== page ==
King Coal’s Graveyard: a walk in Midlothian mining country

"Collieries where a thousand men had laboured for a hundred years became silent fields around a concrete shaft-cap." Neal Ascherson, Stone Voices I've lived in Midlothian for 13 years. The visual signifiers of the county's industrial heritage are largely gone: demolished or overgrown. It wasn't just coal: shorelines on either bank of the Forth once … Continue reading King Coal’s Graveyard: a walk in Midlothian mining country

Advertisements

Every fertile inch: Derek Jarman’s “Modern Nature”

Dungeness occupies a peculiar place in the English psyche. If the more overtly symbolic Dover cliffs can be read as embodying England's stance toward Europe - aloof, haughty, withdrawn - Dungeness, whose geography is far less confrontational, is more ambiguous. It is an English wilderness; one of the largest expanses of shingle in Europe. It … Continue reading Every fertile inch: Derek Jarman’s “Modern Nature”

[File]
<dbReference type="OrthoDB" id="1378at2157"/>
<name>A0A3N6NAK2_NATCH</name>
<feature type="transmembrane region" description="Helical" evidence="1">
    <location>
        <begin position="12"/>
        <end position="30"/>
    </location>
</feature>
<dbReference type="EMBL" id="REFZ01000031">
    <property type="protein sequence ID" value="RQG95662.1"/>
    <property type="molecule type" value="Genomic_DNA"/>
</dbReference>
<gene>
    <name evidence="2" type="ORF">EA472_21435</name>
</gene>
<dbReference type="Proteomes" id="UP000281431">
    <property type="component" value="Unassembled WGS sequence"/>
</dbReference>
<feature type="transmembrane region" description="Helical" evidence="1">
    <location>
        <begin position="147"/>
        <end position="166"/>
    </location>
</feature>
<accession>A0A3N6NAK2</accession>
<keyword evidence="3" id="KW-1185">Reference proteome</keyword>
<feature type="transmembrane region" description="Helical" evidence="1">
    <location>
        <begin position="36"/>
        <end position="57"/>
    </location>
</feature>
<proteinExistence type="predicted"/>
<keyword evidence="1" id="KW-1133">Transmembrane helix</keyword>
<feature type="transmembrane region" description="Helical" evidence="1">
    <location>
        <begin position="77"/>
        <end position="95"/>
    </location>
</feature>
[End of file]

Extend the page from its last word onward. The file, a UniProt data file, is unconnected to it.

“Landfill” by Tim Dee

My copy of Landfill was supplied for review by Little Toller Books. Tim Dee's latest book may just be his most important. His 2008 work The Running Sky is justifiably recognised as a classic of modern nature writing. Through the months of a year Dee looks at a particular species, habitat, or aspect of our … Continue reading “Landfill” by Tim Dee